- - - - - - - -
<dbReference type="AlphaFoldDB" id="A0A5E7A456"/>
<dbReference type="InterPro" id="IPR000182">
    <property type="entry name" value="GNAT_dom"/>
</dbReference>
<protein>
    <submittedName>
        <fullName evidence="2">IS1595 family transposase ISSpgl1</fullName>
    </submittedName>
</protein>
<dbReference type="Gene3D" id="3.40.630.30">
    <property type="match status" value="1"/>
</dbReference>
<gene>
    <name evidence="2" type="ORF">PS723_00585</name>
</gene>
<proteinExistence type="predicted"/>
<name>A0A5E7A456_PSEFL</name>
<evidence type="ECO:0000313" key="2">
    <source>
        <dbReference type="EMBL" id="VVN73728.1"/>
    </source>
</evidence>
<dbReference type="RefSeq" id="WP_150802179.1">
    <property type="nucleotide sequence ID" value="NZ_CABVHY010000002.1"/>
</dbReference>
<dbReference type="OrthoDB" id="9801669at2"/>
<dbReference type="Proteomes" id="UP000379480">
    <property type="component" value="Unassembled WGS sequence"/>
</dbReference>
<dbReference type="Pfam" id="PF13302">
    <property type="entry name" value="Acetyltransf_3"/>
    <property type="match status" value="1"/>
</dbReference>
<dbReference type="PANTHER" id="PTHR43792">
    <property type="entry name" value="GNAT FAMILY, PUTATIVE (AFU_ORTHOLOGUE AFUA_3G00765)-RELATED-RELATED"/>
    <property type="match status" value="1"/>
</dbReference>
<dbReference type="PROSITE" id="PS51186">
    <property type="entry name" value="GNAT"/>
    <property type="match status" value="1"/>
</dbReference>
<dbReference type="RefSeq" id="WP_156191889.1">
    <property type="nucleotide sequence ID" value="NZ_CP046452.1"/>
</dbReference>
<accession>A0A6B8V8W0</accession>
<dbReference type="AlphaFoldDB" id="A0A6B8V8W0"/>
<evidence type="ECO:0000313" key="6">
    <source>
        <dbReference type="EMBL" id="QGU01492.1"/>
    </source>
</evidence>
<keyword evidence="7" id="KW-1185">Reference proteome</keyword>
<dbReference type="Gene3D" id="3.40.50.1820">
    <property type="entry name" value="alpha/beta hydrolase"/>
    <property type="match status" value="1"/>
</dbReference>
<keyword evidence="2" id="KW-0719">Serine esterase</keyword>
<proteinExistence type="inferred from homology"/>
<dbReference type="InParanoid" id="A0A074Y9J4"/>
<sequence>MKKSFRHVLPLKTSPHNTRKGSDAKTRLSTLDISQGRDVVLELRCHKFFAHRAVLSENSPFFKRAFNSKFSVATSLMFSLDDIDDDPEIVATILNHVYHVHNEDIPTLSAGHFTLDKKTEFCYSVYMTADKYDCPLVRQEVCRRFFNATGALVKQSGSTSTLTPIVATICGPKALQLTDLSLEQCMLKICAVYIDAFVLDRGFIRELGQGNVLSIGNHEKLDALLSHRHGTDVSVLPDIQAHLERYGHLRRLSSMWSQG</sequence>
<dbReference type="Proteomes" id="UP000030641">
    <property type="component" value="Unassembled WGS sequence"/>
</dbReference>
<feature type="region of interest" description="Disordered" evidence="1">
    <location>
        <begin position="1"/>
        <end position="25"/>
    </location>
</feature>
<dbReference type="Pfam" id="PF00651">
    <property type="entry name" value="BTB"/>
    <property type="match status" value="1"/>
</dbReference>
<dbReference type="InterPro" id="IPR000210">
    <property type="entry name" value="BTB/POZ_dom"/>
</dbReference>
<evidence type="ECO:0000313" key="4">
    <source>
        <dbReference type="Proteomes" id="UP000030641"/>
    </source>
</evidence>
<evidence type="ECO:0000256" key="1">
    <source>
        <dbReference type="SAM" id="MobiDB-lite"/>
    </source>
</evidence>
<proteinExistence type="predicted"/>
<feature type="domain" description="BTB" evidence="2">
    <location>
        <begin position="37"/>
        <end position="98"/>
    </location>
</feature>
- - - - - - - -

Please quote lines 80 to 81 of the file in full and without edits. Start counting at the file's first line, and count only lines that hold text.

    </source>
</evidence>